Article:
RetroUSB has recently posted a beta firmware and update tool that allows for custom color palettes to be added to their AVS: An FPGA-based NES that outputs 720p HDMI and plays original NES and Famicom cartridges. Unfortunately, beta v1.50b1 also seems to break Game Genie support, so if you’re happy with the current palette choices, I don’t recommend updating! More info below…
To get both the beta firmware and “scoreboard” update software, head to the download section of the website, as beta software isn’t available on the main page: https://retrousb.com/downloads/
Purchase the AVS (in stock, no pre-order): https://www.retrousb.com/product_info.php?cPath=36&products_id=78
– Download the latest firmware and scoreboard software, which are currently at v1.50b1, but may be updated by the time you read this.
– Connect a MiniUSB port from the AVS to your computer.
– Load the scoreboard software, then power on your AVS.
– Click on Transfer, then Custom Palette – Do NOT click on “Upgrade Firmware” if you’d also like a custom palette.
– You’ll then need to point it to the latest firmware .bin file. PLEASE NOTE: You’ll need to upgrade the firmware along with the color palette each time you load a new custom palette, regardless of what firmware is already loaded.
– Next, it will ask for the palette file. You can load any NES palette in .pal form. My favorites are the smooth, wavebeam and Sony palettes, but since smooth is already an available option, I’ll be loading the Sony as my custom:
– The AVS’ firmware will now update and the .pal file will be injected as well. The lights on your AVS might flash during this process, but don’t touch it until the scoreboard software lists “Done” as shown below:
New Custom Palette:
After upgrading, once you enter the menu, you’ll have the option to select all the previously available color palettes, as well as the custom one you just loaded. Unfortunately, you can only have one custom palette loaded at a time and it’s simply labeled “Custom”, not the .pal file name. It would be nice if we could add multiple, but this is certainly better than nothing:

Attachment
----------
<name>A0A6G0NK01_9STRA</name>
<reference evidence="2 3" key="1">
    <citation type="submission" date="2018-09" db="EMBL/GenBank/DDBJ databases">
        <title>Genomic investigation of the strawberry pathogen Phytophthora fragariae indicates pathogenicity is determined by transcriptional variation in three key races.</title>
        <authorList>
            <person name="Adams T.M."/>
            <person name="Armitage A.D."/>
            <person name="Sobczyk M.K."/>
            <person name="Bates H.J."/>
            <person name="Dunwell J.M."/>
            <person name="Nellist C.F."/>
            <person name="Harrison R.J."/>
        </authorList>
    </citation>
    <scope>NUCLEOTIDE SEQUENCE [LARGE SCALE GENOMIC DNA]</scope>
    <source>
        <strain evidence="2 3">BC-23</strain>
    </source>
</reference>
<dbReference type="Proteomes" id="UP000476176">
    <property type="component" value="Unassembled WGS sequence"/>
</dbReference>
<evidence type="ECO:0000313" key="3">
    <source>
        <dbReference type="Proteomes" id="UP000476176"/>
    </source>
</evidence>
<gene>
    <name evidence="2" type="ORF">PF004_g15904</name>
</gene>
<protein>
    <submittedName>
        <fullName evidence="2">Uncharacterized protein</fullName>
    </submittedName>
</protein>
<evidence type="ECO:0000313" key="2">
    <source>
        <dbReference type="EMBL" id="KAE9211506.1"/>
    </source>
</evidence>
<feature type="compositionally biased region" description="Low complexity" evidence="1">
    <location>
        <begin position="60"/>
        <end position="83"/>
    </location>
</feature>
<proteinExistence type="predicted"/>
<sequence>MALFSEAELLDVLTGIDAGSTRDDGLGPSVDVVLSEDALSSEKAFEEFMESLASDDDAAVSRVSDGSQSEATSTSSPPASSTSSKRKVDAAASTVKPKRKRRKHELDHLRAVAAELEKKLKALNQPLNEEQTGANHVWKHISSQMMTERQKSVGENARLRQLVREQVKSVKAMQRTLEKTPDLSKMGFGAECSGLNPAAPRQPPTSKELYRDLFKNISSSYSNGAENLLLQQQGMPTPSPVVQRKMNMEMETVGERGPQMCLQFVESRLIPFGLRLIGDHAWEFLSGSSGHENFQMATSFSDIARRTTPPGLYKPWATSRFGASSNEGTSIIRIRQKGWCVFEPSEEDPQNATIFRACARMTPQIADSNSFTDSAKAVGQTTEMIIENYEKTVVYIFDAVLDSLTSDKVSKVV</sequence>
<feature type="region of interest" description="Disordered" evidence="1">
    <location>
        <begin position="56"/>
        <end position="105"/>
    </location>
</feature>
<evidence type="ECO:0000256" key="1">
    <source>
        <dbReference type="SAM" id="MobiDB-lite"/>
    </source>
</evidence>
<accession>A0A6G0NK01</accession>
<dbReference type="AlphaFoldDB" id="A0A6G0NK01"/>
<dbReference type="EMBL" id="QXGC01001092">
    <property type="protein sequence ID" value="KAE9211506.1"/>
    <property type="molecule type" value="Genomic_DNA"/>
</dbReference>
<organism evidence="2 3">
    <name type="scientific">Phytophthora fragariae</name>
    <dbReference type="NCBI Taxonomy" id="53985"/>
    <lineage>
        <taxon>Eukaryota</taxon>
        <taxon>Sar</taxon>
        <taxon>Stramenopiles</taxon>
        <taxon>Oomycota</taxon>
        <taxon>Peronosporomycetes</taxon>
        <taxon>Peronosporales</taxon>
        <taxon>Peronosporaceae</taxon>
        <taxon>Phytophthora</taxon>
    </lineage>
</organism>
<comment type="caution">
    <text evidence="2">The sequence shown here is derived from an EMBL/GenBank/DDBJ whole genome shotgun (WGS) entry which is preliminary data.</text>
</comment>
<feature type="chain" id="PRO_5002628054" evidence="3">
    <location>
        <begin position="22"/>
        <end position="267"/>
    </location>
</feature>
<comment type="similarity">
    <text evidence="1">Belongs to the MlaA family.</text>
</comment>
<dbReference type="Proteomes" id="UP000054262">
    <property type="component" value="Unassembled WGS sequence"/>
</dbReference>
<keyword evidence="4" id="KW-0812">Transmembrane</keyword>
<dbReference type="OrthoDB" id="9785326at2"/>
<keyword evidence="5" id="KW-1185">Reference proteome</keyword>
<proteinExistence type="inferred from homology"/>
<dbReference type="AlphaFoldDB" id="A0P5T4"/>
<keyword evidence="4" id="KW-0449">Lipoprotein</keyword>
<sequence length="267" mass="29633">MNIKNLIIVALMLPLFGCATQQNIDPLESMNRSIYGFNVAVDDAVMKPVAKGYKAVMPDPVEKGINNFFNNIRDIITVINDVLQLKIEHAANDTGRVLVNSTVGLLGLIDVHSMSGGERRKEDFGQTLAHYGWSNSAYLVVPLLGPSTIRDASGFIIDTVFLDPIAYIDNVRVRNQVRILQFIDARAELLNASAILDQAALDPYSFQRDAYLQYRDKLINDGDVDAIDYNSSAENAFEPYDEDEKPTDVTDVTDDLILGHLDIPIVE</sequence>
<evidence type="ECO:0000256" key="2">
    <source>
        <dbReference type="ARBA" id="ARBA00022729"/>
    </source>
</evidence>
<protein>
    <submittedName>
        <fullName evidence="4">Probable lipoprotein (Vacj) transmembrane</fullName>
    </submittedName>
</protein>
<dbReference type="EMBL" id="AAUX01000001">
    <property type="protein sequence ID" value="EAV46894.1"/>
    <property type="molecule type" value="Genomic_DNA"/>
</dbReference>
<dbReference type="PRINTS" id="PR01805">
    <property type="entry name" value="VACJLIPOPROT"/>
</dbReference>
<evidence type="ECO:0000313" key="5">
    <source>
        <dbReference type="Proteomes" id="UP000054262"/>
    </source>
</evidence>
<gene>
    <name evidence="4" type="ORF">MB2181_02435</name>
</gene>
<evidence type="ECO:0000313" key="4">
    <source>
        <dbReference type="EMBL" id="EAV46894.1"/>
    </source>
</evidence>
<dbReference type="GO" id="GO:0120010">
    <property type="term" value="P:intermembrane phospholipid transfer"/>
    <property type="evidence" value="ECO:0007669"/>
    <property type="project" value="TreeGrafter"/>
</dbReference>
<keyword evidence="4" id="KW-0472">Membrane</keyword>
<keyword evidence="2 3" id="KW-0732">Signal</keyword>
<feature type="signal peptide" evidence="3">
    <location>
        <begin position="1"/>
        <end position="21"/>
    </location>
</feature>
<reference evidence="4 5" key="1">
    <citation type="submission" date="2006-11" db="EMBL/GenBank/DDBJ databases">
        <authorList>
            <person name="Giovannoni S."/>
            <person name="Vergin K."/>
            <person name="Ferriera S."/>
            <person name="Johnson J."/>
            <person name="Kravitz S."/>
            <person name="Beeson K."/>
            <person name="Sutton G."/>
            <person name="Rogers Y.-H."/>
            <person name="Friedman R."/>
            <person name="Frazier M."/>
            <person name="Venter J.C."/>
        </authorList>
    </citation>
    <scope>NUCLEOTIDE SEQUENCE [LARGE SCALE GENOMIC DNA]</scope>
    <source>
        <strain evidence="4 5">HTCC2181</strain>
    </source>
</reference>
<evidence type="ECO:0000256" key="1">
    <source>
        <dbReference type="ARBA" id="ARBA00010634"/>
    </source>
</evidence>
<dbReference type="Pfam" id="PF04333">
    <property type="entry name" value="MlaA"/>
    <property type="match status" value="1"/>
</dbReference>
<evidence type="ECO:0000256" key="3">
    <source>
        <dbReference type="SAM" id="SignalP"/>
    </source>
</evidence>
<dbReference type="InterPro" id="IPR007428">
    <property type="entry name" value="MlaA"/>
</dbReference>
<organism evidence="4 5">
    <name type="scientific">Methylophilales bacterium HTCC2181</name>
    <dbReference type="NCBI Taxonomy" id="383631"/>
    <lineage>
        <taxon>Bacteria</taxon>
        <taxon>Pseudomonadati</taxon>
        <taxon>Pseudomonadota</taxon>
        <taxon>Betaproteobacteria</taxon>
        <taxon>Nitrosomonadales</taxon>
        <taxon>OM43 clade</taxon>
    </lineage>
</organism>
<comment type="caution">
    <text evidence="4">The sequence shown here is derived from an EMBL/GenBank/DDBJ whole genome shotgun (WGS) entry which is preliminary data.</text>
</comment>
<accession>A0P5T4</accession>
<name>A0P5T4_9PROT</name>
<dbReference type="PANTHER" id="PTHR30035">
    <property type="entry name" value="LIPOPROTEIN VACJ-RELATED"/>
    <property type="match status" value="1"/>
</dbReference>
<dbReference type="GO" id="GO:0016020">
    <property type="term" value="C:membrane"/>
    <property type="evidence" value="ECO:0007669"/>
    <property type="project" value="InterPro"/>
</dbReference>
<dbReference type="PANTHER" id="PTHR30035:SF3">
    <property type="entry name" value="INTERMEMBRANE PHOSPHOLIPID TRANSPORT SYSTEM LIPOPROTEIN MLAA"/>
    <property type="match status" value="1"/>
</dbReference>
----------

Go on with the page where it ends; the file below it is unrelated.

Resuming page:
Here’s the three built-in palettes, as well as the Sony one I loaded in. There’s arguably no “right” palette, as NTSC composite video could produce different colors based on your TV. As a result, everyone who owned a NES as a kid, might remeber the colors slightly different than someone who grew up with a different brand TV. I recommend just picking the one that your eyes prefer most: (click for full-sized):
Bugs / Feature Request:
This beta firmware seems to break Game Genie support. Please remember that this is the nature of beta and the reason why Brian hasn’t listed either the software or firmware on the main page yet!
For me personally, the custom palette is more important than GG support, however the built-in “smooth” palette from the previous firmware is excellent, so if you use cheats, just wait until an official release.
I’m also still hoping for a feature that allows you to use the AVS on CRT’s: If a 480p, 4:3 mode was added, people could use a VGA monitor with scanlines turned on to mimic the look of a 240p TV, simply by connecting an HDMI to VGA converter. I demo’d this in a previous video and the results are quite good!
Also, it may be possible to add a feature that would make this compatible with all standard CRT’s, by outputting a 240p-like signal. Then you could use an HDMI to YPbPr converter to connect the AVS to any CRT with Component Video inputs. That includes both RGB monitors and consumer-grade TV’s! I’m not sure if that’s even possible with the AVS’ chipset, but hopefully Brian will look into it.
Overall, I still really like the AVS. It’s by far the most cost-effective, quality way to play NES cartridges on a flat-panel TV: It might not have the features of the NT Mini, but it’s a fraction of the price…and RetroUSB cares enough about their customers to actually make them available. Also, it’s light years better than any crappy clone console you’ll see, as those all add a lot of lag and process the image incorrectly.
For more info, please check out my old, but still mostly accurate review of the AVS below. I shot this before I upgraded to decent camera equipment, so it’s a bit rough around the edges, but it’s still mostly accurate; The only differences are color palette support, as well as an option for interpolation that gets rid of any shimmering you might see during scrolling.
RetroUSB also released an awesome, low-lag, wireless controller, which I reviewed a long time ago as well. As a note, an awesome 3D printed case for the controller was released after the review and you’ll definitely want to check that out tooll!